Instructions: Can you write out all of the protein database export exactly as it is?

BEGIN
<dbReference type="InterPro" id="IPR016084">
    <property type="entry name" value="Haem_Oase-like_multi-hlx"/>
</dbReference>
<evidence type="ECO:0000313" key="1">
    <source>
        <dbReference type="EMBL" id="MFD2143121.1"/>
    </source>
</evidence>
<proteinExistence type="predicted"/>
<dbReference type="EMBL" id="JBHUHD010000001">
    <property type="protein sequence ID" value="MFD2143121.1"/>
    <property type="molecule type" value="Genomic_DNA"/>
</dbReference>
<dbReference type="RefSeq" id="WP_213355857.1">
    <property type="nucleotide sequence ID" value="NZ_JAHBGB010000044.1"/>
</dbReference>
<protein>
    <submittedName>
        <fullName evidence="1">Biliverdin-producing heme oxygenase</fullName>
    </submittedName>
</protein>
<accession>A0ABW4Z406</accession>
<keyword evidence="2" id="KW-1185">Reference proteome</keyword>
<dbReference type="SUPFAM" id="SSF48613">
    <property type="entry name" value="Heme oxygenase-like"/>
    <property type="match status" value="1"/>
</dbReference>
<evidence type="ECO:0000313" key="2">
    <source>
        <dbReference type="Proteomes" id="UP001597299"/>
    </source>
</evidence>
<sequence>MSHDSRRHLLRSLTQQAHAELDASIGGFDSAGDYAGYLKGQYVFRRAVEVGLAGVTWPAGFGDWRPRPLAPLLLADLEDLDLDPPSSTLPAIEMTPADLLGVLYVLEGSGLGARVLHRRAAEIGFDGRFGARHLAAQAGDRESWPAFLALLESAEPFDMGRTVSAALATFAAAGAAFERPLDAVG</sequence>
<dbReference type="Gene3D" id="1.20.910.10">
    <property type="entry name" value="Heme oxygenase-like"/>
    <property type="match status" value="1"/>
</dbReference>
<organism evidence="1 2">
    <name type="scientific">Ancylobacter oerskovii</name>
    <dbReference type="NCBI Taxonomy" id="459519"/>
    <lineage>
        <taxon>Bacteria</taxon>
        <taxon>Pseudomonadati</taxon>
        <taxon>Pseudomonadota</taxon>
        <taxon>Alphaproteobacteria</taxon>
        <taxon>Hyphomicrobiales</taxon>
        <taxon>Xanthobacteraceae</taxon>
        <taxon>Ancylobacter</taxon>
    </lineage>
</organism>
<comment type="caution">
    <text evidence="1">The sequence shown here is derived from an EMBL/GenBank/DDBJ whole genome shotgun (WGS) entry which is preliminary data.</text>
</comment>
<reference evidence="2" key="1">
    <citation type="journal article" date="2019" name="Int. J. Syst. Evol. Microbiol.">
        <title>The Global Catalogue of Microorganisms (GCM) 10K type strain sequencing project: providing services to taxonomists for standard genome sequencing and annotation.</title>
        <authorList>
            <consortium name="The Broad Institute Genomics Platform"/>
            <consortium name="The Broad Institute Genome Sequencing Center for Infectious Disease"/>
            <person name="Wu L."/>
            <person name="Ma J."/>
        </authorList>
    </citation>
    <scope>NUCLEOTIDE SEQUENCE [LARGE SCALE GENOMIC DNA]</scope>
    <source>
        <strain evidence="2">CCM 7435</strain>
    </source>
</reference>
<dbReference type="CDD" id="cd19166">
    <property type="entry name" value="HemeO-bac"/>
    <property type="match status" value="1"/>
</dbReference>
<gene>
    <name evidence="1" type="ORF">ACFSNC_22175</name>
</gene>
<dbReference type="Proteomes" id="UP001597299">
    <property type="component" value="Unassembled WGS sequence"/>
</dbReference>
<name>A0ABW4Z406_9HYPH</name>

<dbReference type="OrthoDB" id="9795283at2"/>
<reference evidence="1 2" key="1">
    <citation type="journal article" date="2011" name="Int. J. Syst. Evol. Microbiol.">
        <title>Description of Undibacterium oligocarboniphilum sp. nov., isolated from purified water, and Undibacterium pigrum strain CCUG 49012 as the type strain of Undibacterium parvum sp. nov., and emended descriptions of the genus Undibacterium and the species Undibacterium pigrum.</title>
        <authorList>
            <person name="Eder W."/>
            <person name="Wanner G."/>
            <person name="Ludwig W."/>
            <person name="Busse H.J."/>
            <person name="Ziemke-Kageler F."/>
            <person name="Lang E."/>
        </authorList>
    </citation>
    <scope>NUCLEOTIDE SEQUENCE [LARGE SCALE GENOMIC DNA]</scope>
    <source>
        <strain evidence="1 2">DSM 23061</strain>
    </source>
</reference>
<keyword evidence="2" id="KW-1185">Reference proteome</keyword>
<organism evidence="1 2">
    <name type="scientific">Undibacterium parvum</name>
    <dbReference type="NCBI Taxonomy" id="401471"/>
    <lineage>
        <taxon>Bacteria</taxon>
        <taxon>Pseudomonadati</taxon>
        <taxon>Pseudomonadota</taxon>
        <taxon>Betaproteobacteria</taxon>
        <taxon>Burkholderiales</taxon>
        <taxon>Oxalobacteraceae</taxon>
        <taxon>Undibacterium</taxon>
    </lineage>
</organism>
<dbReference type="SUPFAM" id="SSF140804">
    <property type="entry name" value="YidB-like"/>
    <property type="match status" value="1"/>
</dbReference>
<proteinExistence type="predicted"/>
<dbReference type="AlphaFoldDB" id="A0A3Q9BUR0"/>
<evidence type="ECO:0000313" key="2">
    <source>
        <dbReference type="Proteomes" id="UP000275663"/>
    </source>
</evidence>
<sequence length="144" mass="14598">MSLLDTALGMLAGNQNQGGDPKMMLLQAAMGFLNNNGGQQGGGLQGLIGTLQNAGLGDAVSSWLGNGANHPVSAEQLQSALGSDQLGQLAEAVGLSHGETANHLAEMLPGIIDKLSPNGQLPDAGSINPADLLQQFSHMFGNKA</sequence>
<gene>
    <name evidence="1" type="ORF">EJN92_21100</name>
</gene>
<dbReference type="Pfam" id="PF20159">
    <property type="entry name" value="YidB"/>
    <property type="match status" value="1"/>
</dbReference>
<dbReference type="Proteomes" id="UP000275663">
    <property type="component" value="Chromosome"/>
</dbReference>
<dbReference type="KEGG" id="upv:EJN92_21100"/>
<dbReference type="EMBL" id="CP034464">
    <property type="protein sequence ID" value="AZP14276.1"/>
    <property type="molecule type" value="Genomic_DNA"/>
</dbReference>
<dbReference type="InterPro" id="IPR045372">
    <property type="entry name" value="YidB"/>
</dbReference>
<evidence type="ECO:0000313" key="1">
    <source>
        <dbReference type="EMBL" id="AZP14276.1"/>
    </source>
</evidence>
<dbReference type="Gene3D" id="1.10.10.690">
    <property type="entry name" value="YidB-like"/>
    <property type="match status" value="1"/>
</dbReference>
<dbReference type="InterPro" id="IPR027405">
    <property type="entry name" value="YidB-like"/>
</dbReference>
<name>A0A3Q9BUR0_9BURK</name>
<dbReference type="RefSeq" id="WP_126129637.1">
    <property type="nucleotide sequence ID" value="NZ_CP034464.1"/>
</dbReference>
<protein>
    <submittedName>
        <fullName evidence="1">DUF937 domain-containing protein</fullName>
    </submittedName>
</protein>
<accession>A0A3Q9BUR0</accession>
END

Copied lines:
<dbReference type="InterPro" id="IPR016084">
    <property type="entry name" value="Haem_Oase-like_multi-hlx"/>
</dbReference>
<evidence type="ECO:0000313" key="1">
    <source>
        <dbReference type="EMBL" id="MFD2143121.1"/>
    </source>
</evidence>
<proteinExistence type="predicted"/>
<dbReference type="EMBL" id="JBHUHD010000001">
    <property type="protein sequence ID" value="MFD2143121.1"/>
    <property type="molecule type" value="Genomic_DNA"/>
</dbReference>
<dbReference type="RefSeq" id="WP_213355857.1">
    <property type="nucleotide sequence ID" value="NZ_JAHBGB010000044.1"/>
</dbReference>
<protein>
    <submittedName>
        <fullName evidence="1">Biliverdin-producing heme oxygenase</fullName>
    </submittedName>
</protein>
<accession>A0ABW4Z406</accession>
<keyword evidence="2" id="KW-1185">Reference proteome</keyword>
<dbReference type="SUPFAM" id="SSF48613">
    <property type="entry name" value="Heme oxygenase-like"/>
    <property type="match status" value="1"/>
</dbReference>
<evidence type="ECO:0000313" key="2">
    <source>
        <dbReference type="Proteomes" id="UP001597299"/>
    </source>
</evidence>
<sequence>MSHDSRRHLLRSLTQQAHAELDASIGGFDSAGDYAGYLKGQYVFRRAVEVGLAGVTWPAGFGDWRPRPLAPLLLADLEDLDLDPPSSTLPAIEMTPADLLGVLYVLEGSGLGARVLHRRAAEIGFDGRFGARHLAAQAGDRESWPAFLALLESAEPFDMGRTVSAALATFAAAGAAFERPLDAVG</sequence>
<dbReference type="Gene3D" id="1.20.910.10">
    <property type="entry name" value="Heme oxygenase-like"/>
    <property type="match status" value="1"/>
</dbReference>
<organism evidence="1 2">
    <name type="scientific">Ancylobacter oerskovii</name>
    <dbReference type="NCBI Taxonomy" id="459519"/>
    <lineage>
        <taxon>Bacteria</taxon>
        <taxon>Pseudomonadati</taxon>
        <taxon>Pseudomonadota</taxon>
        <taxon>Alphaproteobacteria</taxon>
        <taxon>Hyphomicrobiales</taxon>
        <taxon>Xanthobacteraceae</taxon>
        <taxon>Ancylobacter</taxon>
    </lineage>
</organism>
<comment type="caution">
    <text evidence="1">The sequence shown here is derived from an EMBL/GenBank/DDBJ whole genome shotgun (WGS) entry which is preliminary data.</text>
</comment>
<reference evidence="2" key="1">
    <citation type="journal article" date="2019" name="Int. J. Syst. Evol. Microbiol.">
        <title>The Global Catalogue of Microorganisms (GCM) 10K type strain sequencing project: providing services to taxonomists for standard genome sequencing and annotation.</title>
        <authorList>
            <consortium name="The Broad Institute Genomics Platform"/>
            <consortium name="The Broad Institute Genome Sequencing Center for Infectious Disease"/>
            <person name="Wu L."/>
            <person name="Ma J."/>
        </authorList>
    </citation>
    <scope>NUCLEOTIDE SEQUENCE [LARGE SCALE GENOMIC DNA]</scope>
    <source>
        <strain evidence="2">CCM 7435</strain>
    </source>
</reference>
<dbReference type="CDD" id="cd19166">
    <property type="entry name" value="HemeO-bac"/>
    <property type="match status" value="1"/>
</dbReference>
<gene>
    <name evidence="1" type="ORF">ACFSNC_22175</name>
</gene>
<dbReference type="Proteomes" id="UP001597299">
    <property type="component" value="Unassembled WGS sequence"/>
</dbReference>
<name>A0ABW4Z406_9HYPH</name>

<dbReference type="OrthoDB" id="9795283at2"/>
<reference evidence="1 2" key="1">
    <citation type="journal article" date="2011" name="Int. J. Syst. Evol. Microbiol.">
        <title>Description of Undibacterium oligocarboniphilum sp. nov., isolated from purified water, and Undibacterium pigrum strain CCUG 49012 as the type strain of Undibacterium parvum sp. nov., and emended descriptions of the genus Undibacterium and the species Undibacterium pigrum.</title>
        <authorList>
            <person name="Eder W."/>
            <person name="Wanner G."/>
            <person name="Ludwig W."/>
            <person name="Busse H.J."/>
            <person name="Ziemke-Kageler F."/>
            <person name="Lang E."/>
        </authorList>
    </citation>
    <scope>NUCLEOTIDE SEQUENCE [LARGE SCALE GENOMIC DNA]</scope>
    <source>
        <strain evidence="1 2">DSM 23061</strain>
    </source>
</reference>
<keyword evidence="2" id="KW-1185">Reference proteome</keyword>
<organism evidence="1 2">
    <name type="scientific">Undibacterium parvum</name>
    <dbReference type="NCBI Taxonomy" id="401471"/>
    <lineage>
        <taxon>Bacteria</taxon>
        <taxon>Pseudomonadati</taxon>
        <taxon>Pseudomonadota</taxon>
        <taxon>Betaproteobacteria</taxon>
        <taxon>Burkholderiales</taxon>
        <taxon>Oxalobacteraceae</taxon>
        <taxon>Undibacterium</taxon>
    </lineage>
</organism>
<dbReference type="SUPFAM" id="SSF140804">
    <property type="entry name" value="YidB-like"/>
    <property type="match status" value="1"/>
</dbReference>
<proteinExistence type="predicted"/>
<dbReference type="AlphaFoldDB" id="A0A3Q9BUR0"/>
<evidence type="ECO:0000313" key="2">
    <source>
        <dbReference type="Proteomes" id="UP000275663"/>
    </source>
</evidence>
<sequence length="144" mass="14598">MSLLDTALGMLAGNQNQGGDPKMMLLQAAMGFLNNNGGQQGGGLQGLIGTLQNAGLGDAVSSWLGNGANHPVSAEQLQSALGSDQLGQLAEAVGLSHGETANHLAEMLPGIIDKLSPNGQLPDAGSINPADLLQQFSHMFGNKA</sequence>
<gene>
    <name evidence="1" type="ORF">EJN92_21100</name>
</gene>
<dbReference type="Pfam" id="PF20159">
    <property type="entry name" value="YidB"/>
    <property type="match status" value="1"/>
</dbReference>
<dbReference type="Proteomes" id="UP000275663">
    <property type="component" value="Chromosome"/>
</dbReference>
<dbReference type="KEGG" id="upv:EJN92_21100"/>
<dbReference type="EMBL" id="CP034464">
    <property type="protein sequence ID" value="AZP14276.1"/>
    <property type="molecule type" value="Genomic_DNA"/>
</dbReference>
<dbReference type="InterPro" id="IPR045372">
    <property type="entry name" value="YidB"/>
</dbReference>
<evidence type="ECO:0000313" key="1">
    <source>
        <dbReference type="EMBL" id="AZP14276.1"/>
    </source>
</evidence>
<dbReference type="Gene3D" id="1.10.10.690">
    <property type="entry name" value="YidB-like"/>
    <property type="match status" value="1"/>
</dbReference>
<dbReference type="InterPro" id="IPR027405">
    <property type="entry name" value="YidB-like"/>
</dbReference>
<name>A0A3Q9BUR0_9BURK</name>
<dbReference type="RefSeq" id="WP_126129637.1">
    <property type="nucleotide sequence ID" value="NZ_CP034464.1"/>
</dbReference>
<protein>
    <submittedName>
        <fullName evidence="1">DUF937 domain-containing protein</fullName>
    </submittedName>
</protein>
<accession>A0A3Q9BUR0</accession>